by Eric Zuesse
On May 12th, I presented my analysis of the polling as of that time, headlining, “The Early Signs of Whom The Next U.S. President Will Likely Be: Presidential Polls Look Confusing Regarding Bernie, But Downright Bad Regarding Hillary & All Republicans.” Based on the net-favorability ratings of candidates in the first poll that had really meaningful results on that most important of all factors (which poll had just been published), and also based on the latest available reliable poll of Americans’ ideological preferences (which had been taken in 2011, but that’s okay because ideology changes only very slowly), I concluded that Vermont U.S. Senator Bernie Sanders was likely to surprise on the upside at the start of his contest, and that, “Sanders would probably be able to crush any Republican except perhaps Rand Paul, if he were to win the Democratic primaries.” He is already surprising on the upside (though pundits haven’t yet caught on that Hillary’s a dud), and so I am now predicting that Sanders will win, first, the Democratic nomination, and then the White House. But, first, to summarize:
The crucial net favorabilities were shown and documented in that May 12th article to be outright terrible for every candidate except Scott Walker, Marco Rubio, and Bernie Sanders; they were merely bad for Walker and Rubio; and they were probably marginally good for Sanders, but the latest poll hadn’t even included Sanders’s name, and so for him I extrapolated from ideologically the only candidate, who had been named, who was at all similar to Sanders ideologically, and this was Elizabeth Warren; and she had a slightly positive net favorability rating, which was by far the best of any of the named candidates (either male or female). Based on information that I’ve been provided access to, she will not be entering the contest, and Senator Sanders will be the only progressive candidate running in the Democratic primaries.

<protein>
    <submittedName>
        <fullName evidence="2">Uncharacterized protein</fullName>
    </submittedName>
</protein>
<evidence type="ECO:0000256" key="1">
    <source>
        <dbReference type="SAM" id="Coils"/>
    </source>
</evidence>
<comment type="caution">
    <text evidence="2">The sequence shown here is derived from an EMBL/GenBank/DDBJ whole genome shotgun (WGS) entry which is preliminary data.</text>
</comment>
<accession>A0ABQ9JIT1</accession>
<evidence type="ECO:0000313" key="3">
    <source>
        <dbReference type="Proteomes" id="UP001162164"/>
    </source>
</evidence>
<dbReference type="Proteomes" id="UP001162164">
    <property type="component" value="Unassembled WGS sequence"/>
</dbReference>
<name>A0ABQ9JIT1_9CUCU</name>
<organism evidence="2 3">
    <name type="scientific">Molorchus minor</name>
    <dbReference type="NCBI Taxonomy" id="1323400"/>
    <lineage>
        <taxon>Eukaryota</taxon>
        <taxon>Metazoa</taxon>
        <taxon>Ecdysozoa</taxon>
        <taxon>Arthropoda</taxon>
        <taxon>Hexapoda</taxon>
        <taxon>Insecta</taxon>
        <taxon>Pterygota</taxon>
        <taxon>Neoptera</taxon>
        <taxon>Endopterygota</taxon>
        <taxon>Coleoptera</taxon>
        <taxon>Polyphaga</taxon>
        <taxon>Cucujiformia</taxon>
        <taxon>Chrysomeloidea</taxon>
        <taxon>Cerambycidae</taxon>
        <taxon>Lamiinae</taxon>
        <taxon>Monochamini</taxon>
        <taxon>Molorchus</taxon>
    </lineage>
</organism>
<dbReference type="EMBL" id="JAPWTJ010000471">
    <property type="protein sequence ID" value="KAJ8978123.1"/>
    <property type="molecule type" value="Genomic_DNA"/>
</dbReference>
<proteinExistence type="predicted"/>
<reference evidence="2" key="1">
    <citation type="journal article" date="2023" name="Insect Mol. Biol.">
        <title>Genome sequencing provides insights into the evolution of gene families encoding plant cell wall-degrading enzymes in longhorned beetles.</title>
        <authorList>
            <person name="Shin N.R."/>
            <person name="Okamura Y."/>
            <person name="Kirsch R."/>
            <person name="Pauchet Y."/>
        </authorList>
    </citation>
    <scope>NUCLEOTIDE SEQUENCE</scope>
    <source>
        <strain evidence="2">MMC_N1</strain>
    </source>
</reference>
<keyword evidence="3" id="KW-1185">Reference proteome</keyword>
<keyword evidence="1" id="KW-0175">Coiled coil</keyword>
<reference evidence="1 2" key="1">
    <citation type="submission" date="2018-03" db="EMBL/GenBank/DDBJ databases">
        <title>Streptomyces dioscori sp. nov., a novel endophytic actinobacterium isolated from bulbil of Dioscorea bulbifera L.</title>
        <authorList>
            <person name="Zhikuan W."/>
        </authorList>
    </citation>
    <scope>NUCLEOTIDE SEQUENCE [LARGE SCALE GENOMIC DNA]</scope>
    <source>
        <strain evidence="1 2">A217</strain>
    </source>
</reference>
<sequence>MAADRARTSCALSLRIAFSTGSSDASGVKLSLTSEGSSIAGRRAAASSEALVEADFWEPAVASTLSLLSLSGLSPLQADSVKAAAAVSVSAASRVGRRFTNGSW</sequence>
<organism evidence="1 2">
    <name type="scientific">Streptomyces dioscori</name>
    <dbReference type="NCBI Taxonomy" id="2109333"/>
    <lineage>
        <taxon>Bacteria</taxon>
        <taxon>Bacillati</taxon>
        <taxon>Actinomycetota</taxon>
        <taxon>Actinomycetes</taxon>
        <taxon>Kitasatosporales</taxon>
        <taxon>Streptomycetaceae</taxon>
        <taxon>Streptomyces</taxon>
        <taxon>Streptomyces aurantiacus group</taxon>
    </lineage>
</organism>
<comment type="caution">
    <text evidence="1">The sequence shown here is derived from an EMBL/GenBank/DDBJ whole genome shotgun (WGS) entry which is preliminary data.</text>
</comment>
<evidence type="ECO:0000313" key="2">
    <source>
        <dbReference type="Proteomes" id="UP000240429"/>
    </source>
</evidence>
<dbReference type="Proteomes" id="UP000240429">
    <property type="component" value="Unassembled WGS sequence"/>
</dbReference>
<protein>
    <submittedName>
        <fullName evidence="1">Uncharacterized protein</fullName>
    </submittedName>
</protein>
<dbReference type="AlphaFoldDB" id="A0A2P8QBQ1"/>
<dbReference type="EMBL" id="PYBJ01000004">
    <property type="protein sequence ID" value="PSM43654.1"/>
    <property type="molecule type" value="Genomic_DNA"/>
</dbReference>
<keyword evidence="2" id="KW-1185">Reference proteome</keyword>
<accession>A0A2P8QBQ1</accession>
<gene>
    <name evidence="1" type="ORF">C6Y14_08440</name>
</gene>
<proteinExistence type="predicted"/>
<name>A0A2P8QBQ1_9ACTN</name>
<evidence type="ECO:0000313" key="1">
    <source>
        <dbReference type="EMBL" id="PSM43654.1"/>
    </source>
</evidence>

The 2011 ideological poll showed that of the five ideological orientations that were named, the one with the highest net-favorability — the ratio of “positive” to “negative” ratings — by the American public, was “Progressive,” at 67%/22%, or 3.05; and the second-highest was “Conservative,” at 62%/30%, or 2.07. Like Senator Warren, Senator Sanders is one of the U.S. Senate’s three leading (if not the Senate’s only three) progressives. He clearly represents the most-widely-shared ideology: progressivism. If he wins the Democratic nomination, then the nation will be in for its first clear ideological choice since 1932 in a two-major-Party contest between a progressive Democrat versus a conservative Republican. That time it was FDR versus Herbert Hoover.